Peyton Manning Scholars Lauded for Academic Excellence and Character


Category: Giving

Peyton Manning and Chancellor Donde Plowman with the Peyton Manning Scholars

The four newest Peyton Manning Scholars at the University of Tennessee, Knoxville, met at Neyland Stadium with the namesake and benefactor of their scholarship before the Nov. 12 home football game against the University of Missouri. First-year students Alice Grace Beavers, Addie Heehs, Tyler Porter and Jahneulie Weste were honored by Chancellor Donde Plowman for their exceptional record in the areas of academics, civics and leadership. The meeting between Manning and the students is an annual tradition of the scholarship program.

The Peyton Manning Scholarship is a competitive four-year opportunity for some of the brightest first-year UT students. Manning endowed the scholarship in 1998, and its ranks have grown to a total of 53 recipients. These students are all part of the university’s prestigious Haslam Scholars Program as well.

“Peyton Manning Scholars are some of our brightest students, and what I love most about the program is its emphasis on the leadership and service that are synonymous with being a Volunteer—the same qualities that Peyton Manning embodies,” Plowman said. “The way Peyton continues to champion of our university and our students is inspiring. I’m proud of this scholarship program and of these dedicated students who, in their own way, carry on his legacy and love for the University of Tennessee.”

There are 16 Haslam Scholars on campus at any given time — a number that, as Plowman points out, coincides with the number Manning had while playing quarterback for UT. His No. 16 jersey was officially retired in 2005.

“I’m proud of these scholars for all the hard they work do to earn the scholarship, and then all the things they do when they’re here,” Manning said. “They’re part of the Haslam Scholars Program, go overseas to study abroad and, like the chancellor said, they’ve earned this and it gives them some unique opportunities. But all of them take advantage of those opportunities and go for it. It’s just been a proud association with the university for me.”

I really wanted to attend UT and wouldn’t have been able to without this support, so I’m extremely grateful to Mr. Manning for helping me come to this great school.

– Tyler Porter, Peyton Manning Scholar

For Alice Grace Beavers of Athens, Tennessee, attending UT was a long-held dream made a reality after involvement and awards at McMinn County High School that included serving as student government president and an officer in both FFA and Mu Alpha Theta mathematics honors society.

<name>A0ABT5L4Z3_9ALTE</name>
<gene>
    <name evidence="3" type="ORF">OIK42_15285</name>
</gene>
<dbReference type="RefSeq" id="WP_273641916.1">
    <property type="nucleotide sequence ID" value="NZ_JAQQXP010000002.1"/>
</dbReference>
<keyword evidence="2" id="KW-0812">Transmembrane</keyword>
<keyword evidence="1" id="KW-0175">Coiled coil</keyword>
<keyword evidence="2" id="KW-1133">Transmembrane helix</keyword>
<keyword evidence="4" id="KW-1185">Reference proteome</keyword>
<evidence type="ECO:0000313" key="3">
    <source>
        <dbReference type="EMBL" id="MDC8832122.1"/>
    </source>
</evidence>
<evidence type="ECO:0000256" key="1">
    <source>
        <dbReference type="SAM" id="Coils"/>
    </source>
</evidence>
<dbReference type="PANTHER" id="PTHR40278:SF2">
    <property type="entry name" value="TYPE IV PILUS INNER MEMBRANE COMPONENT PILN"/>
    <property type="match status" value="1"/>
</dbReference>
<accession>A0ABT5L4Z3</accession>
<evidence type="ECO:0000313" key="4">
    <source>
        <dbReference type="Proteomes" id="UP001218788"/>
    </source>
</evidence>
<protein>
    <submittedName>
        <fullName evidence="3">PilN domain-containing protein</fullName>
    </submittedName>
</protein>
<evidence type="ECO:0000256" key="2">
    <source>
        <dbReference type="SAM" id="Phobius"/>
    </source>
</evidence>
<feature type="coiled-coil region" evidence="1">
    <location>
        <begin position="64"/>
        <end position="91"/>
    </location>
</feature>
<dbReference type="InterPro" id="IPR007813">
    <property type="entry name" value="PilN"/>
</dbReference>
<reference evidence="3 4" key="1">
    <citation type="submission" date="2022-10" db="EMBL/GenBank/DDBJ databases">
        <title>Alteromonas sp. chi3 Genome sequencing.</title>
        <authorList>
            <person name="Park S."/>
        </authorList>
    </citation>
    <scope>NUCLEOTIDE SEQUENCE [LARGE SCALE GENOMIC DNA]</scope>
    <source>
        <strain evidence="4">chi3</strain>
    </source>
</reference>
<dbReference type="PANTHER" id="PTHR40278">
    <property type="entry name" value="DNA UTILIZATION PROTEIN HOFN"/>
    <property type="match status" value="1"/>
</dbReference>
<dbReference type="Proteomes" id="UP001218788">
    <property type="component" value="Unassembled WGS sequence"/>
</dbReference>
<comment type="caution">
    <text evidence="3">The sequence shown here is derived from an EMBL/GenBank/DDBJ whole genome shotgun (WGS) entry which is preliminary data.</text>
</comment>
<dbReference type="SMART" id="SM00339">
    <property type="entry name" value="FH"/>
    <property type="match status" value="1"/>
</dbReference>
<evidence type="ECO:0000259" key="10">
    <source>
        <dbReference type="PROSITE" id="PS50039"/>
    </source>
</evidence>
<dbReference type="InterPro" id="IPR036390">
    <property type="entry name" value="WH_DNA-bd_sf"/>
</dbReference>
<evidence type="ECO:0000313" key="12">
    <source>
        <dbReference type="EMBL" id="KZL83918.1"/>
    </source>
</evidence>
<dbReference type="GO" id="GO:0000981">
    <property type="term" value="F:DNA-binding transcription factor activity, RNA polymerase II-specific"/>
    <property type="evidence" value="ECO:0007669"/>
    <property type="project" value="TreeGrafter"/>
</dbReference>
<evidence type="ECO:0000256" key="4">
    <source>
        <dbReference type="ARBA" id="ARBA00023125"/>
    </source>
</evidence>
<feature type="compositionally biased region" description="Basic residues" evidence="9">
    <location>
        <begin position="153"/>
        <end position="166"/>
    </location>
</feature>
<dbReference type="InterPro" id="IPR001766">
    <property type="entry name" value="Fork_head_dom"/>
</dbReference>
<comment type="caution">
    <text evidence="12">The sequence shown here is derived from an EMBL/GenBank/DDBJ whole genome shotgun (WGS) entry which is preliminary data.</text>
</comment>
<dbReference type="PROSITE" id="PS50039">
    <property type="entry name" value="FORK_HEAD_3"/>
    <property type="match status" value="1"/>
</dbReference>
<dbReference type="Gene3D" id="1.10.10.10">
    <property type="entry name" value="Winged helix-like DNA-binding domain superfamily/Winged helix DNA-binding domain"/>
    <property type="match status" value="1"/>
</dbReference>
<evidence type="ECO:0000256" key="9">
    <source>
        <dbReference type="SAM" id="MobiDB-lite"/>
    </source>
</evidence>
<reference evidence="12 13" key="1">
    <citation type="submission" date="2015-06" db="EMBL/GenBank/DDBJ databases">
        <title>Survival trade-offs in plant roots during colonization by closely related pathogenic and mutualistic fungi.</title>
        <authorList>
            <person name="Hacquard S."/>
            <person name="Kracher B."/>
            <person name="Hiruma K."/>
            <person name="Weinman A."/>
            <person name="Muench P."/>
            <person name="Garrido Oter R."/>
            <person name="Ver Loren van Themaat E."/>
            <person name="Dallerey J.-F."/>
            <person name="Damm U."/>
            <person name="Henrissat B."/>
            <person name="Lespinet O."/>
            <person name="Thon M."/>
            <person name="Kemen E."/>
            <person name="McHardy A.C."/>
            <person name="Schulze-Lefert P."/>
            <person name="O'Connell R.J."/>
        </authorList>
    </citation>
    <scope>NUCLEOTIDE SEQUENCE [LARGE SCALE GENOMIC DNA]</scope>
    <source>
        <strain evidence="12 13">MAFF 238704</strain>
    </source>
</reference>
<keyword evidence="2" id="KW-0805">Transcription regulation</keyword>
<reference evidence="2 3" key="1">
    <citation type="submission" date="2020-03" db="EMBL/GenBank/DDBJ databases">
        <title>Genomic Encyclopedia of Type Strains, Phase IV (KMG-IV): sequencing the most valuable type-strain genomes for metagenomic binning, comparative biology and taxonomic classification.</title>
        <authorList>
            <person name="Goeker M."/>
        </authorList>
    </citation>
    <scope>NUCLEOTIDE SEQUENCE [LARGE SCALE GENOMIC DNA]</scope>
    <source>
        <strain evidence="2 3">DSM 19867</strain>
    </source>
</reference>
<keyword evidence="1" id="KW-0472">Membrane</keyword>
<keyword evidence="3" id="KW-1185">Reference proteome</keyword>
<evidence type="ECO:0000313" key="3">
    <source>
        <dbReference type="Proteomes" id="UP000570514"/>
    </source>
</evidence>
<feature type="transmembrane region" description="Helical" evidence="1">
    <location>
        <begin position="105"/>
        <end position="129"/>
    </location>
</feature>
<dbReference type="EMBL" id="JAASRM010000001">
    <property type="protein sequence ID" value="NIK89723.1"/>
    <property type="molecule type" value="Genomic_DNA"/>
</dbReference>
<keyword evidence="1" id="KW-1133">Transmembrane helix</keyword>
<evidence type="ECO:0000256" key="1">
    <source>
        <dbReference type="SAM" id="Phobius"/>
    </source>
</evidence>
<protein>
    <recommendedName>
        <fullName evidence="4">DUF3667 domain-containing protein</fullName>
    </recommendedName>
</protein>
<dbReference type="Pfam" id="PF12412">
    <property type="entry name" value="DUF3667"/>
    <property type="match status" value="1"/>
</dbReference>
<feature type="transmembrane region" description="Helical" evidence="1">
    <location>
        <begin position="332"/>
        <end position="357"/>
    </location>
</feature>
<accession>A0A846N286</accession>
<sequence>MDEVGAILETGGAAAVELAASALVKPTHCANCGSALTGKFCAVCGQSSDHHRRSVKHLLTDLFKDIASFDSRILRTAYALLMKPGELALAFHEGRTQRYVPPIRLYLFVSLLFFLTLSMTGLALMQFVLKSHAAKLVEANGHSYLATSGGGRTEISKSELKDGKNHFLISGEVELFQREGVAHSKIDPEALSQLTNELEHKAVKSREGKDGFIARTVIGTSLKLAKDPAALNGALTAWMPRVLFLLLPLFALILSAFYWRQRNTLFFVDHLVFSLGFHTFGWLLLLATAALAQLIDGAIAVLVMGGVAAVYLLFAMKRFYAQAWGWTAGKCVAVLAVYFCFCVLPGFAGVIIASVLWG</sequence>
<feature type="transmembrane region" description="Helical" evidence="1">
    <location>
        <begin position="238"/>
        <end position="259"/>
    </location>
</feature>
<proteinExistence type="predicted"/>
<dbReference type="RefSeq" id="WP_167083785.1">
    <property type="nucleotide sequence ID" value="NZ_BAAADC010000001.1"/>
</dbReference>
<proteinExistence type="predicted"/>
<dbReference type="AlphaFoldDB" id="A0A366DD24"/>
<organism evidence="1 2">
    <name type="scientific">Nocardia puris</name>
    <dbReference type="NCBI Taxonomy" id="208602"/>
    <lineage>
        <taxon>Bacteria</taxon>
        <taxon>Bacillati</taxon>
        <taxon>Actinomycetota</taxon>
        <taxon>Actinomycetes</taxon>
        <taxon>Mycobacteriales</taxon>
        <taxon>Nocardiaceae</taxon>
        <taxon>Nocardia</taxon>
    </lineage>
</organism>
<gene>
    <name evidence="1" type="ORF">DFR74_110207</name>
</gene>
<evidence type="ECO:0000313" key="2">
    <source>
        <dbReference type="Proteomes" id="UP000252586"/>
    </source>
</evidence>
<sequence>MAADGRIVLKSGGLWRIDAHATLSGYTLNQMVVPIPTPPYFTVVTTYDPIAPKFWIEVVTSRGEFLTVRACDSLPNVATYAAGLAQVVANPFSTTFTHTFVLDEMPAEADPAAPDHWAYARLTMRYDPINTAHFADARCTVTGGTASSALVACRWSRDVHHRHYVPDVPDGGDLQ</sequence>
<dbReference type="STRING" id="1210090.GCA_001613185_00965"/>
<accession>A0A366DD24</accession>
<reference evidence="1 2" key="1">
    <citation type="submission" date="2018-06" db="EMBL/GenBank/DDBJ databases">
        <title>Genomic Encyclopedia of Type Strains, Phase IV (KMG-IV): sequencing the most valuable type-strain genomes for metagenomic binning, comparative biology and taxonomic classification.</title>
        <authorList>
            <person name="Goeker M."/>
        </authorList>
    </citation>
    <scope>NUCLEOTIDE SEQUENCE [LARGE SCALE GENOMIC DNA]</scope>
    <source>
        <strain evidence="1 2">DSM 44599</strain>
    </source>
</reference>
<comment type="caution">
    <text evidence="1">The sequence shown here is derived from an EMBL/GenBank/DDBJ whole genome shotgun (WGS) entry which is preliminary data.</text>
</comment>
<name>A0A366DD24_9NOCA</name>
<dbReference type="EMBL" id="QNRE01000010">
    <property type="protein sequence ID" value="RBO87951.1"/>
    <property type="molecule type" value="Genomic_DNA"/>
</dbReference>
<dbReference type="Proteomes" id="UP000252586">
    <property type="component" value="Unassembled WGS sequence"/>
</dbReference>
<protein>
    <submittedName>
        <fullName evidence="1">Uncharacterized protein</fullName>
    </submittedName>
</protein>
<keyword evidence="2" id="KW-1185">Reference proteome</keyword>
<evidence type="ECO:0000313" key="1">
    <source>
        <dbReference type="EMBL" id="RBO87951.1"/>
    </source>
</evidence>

“To be a Peyton Manning Scholar is just so amazing, and I’m so thankful to be bestowed with this privilege,” Beavers said. “It exhibits the Volunteer spirit here at UT, and I’m so blessed to be able to bleed orange and white.”

Finance major Addie Heehs of Memphis, Tennessee, attended Saint Mary’s Episcopal High School, where she was chair of fundraising for its community fund and captain of the varsity swim team. She founded a fundraiser for St. Jude Children’s Research Hospital that raised over $8,500.

“I wouldn’t be at UT without gifts from people like Peyton Manning,” Heehs said. “The fact that he took his time to come meet us when there are so many other things he could be doing shows the selflessness people at this university have. Being part of a community like this is something I’ll never forget or take for granted.”

Tyler Porter, a business analytics major from Alvaton, Kentucky, came to UT after receiving numerous honors and recognitions while participating in both academic and community activities. He served as president of his high school’s student council and a member of Future Business Leaders of America, and he was inducted into the National Honor Society.

“I’m tremendously grateful for the honor to be a Peyton Manning Scholar,” Porter said. “I really wanted to attend UT and wouldn’t have been able to without this support, so I’m extremely grateful to Mr. Manning for helping me come to this great school.”

Jahneulie Weste, a computer science major from Knoxville, is a first-generation college student who serves as the Knoxville Area Urban League youth ambassador on the National Urban League Youth Council. While at Fulton High School, she served on the Student Advisory Council and was president of the school’s National Honor Society chapter.